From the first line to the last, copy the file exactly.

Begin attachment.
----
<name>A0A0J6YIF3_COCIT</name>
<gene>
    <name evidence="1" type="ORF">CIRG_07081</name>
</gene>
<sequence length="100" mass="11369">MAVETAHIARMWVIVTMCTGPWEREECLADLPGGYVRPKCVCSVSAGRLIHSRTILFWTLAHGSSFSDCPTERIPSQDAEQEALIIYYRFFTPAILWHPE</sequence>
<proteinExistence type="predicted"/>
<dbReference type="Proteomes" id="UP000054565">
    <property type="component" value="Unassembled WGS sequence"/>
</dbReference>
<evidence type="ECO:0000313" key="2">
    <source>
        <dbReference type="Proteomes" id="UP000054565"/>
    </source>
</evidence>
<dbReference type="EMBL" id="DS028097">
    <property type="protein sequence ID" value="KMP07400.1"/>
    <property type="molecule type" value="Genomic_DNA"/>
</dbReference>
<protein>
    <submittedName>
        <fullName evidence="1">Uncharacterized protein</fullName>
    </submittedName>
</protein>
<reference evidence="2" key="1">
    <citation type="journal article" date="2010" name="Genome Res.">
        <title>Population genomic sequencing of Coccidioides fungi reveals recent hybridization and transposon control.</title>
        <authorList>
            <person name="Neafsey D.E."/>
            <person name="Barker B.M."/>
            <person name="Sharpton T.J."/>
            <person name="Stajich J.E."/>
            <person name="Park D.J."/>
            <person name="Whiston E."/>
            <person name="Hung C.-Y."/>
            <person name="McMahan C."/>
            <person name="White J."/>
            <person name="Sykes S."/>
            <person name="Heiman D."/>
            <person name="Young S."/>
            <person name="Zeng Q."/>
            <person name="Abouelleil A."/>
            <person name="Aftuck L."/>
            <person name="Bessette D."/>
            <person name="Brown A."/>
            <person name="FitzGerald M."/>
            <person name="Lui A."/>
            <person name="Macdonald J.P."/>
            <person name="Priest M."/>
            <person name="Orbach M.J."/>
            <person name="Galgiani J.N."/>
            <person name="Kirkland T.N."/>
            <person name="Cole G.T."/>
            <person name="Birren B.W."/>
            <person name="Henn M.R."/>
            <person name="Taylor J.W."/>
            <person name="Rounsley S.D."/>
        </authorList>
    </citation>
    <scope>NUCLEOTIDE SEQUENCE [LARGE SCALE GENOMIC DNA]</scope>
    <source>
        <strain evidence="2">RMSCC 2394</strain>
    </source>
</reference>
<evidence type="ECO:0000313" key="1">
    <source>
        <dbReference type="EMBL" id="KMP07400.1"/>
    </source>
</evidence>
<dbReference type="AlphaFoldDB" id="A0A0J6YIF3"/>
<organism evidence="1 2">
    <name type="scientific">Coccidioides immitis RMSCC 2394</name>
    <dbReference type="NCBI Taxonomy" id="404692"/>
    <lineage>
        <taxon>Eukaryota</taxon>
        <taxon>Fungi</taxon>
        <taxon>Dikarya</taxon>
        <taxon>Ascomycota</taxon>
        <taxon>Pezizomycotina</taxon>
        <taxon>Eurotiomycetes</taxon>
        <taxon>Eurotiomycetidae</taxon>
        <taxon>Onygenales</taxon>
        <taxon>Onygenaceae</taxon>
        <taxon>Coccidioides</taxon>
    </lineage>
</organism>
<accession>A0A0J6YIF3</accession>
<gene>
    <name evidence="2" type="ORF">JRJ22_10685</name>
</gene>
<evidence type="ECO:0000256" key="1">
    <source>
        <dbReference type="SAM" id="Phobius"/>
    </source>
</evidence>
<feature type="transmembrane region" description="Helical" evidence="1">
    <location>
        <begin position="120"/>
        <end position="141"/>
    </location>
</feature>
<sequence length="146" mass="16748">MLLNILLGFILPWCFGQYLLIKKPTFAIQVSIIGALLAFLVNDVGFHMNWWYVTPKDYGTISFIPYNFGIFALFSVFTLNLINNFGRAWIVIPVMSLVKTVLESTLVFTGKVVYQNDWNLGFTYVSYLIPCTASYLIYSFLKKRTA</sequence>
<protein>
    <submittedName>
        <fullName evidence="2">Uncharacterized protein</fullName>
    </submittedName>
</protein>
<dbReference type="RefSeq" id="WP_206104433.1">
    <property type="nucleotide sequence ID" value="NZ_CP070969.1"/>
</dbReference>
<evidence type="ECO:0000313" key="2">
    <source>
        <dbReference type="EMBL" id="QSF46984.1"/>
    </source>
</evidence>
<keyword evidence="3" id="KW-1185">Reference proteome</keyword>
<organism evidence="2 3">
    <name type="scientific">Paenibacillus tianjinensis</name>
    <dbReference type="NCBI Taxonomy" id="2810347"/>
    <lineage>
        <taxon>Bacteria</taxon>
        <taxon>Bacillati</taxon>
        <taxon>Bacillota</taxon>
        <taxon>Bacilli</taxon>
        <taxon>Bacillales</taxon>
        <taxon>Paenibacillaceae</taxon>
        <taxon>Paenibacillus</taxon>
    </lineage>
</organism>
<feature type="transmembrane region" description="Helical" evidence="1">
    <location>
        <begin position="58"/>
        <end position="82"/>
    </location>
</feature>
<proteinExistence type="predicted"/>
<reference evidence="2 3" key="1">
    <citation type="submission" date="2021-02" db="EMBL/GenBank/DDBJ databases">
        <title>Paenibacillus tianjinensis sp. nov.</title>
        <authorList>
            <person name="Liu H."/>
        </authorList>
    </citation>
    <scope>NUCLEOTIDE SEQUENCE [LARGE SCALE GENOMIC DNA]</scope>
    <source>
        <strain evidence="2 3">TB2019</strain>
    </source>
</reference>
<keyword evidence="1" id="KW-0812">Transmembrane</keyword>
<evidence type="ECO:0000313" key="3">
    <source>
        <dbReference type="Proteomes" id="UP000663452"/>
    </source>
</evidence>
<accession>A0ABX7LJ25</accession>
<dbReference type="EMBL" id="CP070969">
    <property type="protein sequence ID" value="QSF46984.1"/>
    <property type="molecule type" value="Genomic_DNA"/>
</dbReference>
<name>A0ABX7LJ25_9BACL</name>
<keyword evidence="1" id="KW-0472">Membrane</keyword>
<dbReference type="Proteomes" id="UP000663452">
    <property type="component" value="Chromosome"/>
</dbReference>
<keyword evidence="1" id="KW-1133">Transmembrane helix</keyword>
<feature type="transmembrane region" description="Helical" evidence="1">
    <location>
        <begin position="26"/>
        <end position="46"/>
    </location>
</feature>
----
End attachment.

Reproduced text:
<name>A0A0J6YIF3_COCIT</name>
<gene>
    <name evidence="1" type="ORF">CIRG_07081</name>
</gene>
<sequence length="100" mass="11369">MAVETAHIARMWVIVTMCTGPWEREECLADLPGGYVRPKCVCSVSAGRLIHSRTILFWTLAHGSSFSDCPTERIPSQDAEQEALIIYYRFFTPAILWHPE</sequence>
<proteinExistence type="predicted"/>
<dbReference type="Proteomes" id="UP000054565">
    <property type="component" value="Unassembled WGS sequence"/>
</dbReference>
<evidence type="ECO:0000313" key="2">
    <source>
        <dbReference type="Proteomes" id="UP000054565"/>
    </source>
</evidence>
<dbReference type="EMBL" id="DS028097">
    <property type="protein sequence ID" value="KMP07400.1"/>
    <property type="molecule type" value="Genomic_DNA"/>
</dbReference>
<protein>
    <submittedName>
        <fullName evidence="1">Uncharacterized protein</fullName>
    </submittedName>
</protein>
<reference evidence="2" key="1">
    <citation type="journal article" date="2010" name="Genome Res.">
        <title>Population genomic sequencing of Coccidioides fungi reveals recent hybridization and transposon control.</title>
        <authorList>
            <person name="Neafsey D.E."/>
            <person name="Barker B.M."/>
            <person name="Sharpton T.J."/>
            <person name="Stajich J.E."/>
            <person name="Park D.J."/>
            <person name="Whiston E."/>
            <person name="Hung C.-Y."/>
            <person name="McMahan C."/>
            <person name="White J."/>
            <person name="Sykes S."/>
            <person name="Heiman D."/>
            <person name="Young S."/>
            <person name="Zeng Q."/>
            <person name="Abouelleil A."/>
            <person name="Aftuck L."/>
            <person name="Bessette D."/>
            <person name="Brown A."/>
            <person name="FitzGerald M."/>
            <person name="Lui A."/>
            <person name="Macdonald J.P."/>
            <person name="Priest M."/>
            <person name="Orbach M.J."/>
            <person name="Galgiani J.N."/>
            <person name="Kirkland T.N."/>
            <person name="Cole G.T."/>
            <person name="Birren B.W."/>
            <person name="Henn M.R."/>
            <person name="Taylor J.W."/>
            <person name="Rounsley S.D."/>
        </authorList>
    </citation>
    <scope>NUCLEOTIDE SEQUENCE [LARGE SCALE GENOMIC DNA]</scope>
    <source>
        <strain evidence="2">RMSCC 2394</strain>
    </source>
</reference>
<evidence type="ECO:0000313" key="1">
    <source>
        <dbReference type="EMBL" id="KMP07400.1"/>
    </source>
</evidence>
<dbReference type="AlphaFoldDB" id="A0A0J6YIF3"/>
<organism evidence="1 2">
    <name type="scientific">Coccidioides immitis RMSCC 2394</name>
    <dbReference type="NCBI Taxonomy" id="404692"/>
    <lineage>
        <taxon>Eukaryota</taxon>
        <taxon>Fungi</taxon>
        <taxon>Dikarya</taxon>
        <taxon>Ascomycota</taxon>
        <taxon>Pezizomycotina</taxon>
        <taxon>Eurotiomycetes</taxon>
        <taxon>Eurotiomycetidae</taxon>
        <taxon>Onygenales</taxon>
        <taxon>Onygenaceae</taxon>
        <taxon>Coccidioides</taxon>
    </lineage>
</organism>
<accession>A0A0J6YIF3</accession>
<gene>
    <name evidence="2" type="ORF">JRJ22_10685</name>
</gene>
<evidence type="ECO:0000256" key="1">
    <source>
        <dbReference type="SAM" id="Phobius"/>
    </source>
</evidence>
<feature type="transmembrane region" description="Helical" evidence="1">
    <location>
        <begin position="120"/>
        <end position="141"/>
    </location>
</feature>
<sequence length="146" mass="16748">MLLNILLGFILPWCFGQYLLIKKPTFAIQVSIIGALLAFLVNDVGFHMNWWYVTPKDYGTISFIPYNFGIFALFSVFTLNLINNFGRAWIVIPVMSLVKTVLESTLVFTGKVVYQNDWNLGFTYVSYLIPCTASYLIYSFLKKRTA</sequence>
<protein>
    <submittedName>
        <fullName evidence="2">Uncharacterized protein</fullName>
    </submittedName>
</protein>
<dbReference type="RefSeq" id="WP_206104433.1">
    <property type="nucleotide sequence ID" value="NZ_CP070969.1"/>
</dbReference>
<evidence type="ECO:0000313" key="2">
    <source>
        <dbReference type="EMBL" id="QSF46984.1"/>
    </source>
</evidence>
<keyword evidence="3" id="KW-1185">Reference proteome</keyword>
<organism evidence="2 3">
    <name type="scientific">Paenibacillus tianjinensis</name>
    <dbReference type="NCBI Taxonomy" id="2810347"/>
    <lineage>
        <taxon>Bacteria</taxon>
        <taxon>Bacillati</taxon>
        <taxon>Bacillota</taxon>
        <taxon>Bacilli</taxon>
        <taxon>Bacillales</taxon>
        <taxon>Paenibacillaceae</taxon>
        <taxon>Paenibacillus</taxon>
    </lineage>
</organism>
<feature type="transmembrane region" description="Helical" evidence="1">
    <location>
        <begin position="58"/>
        <end position="82"/>
    </location>
</feature>
<proteinExistence type="predicted"/>
<reference evidence="2 3" key="1">
    <citation type="submission" date="2021-02" db="EMBL/GenBank/DDBJ databases">
        <title>Paenibacillus tianjinensis sp. nov.</title>
        <authorList>
            <person name="Liu H."/>
        </authorList>
    </citation>
    <scope>NUCLEOTIDE SEQUENCE [LARGE SCALE GENOMIC DNA]</scope>
    <source>
        <strain evidence="2 3">TB2019</strain>
    </source>
</reference>
<keyword evidence="1" id="KW-0812">Transmembrane</keyword>
<evidence type="ECO:0000313" key="3">
    <source>
        <dbReference type="Proteomes" id="UP000663452"/>
    </source>
</evidence>
<accession>A0ABX7LJ25</accession>
<dbReference type="EMBL" id="CP070969">
    <property type="protein sequence ID" value="QSF46984.1"/>
    <property type="molecule type" value="Genomic_DNA"/>
</dbReference>
<name>A0ABX7LJ25_9BACL</name>
<keyword evidence="1" id="KW-0472">Membrane</keyword>
<dbReference type="Proteomes" id="UP000663452">
    <property type="component" value="Chromosome"/>
</dbReference>
<keyword evidence="1" id="KW-1133">Transmembrane helix</keyword>
<feature type="transmembrane region" description="Helical" evidence="1">
    <location>
        <begin position="26"/>
        <end position="46"/>
    </location>
</feature>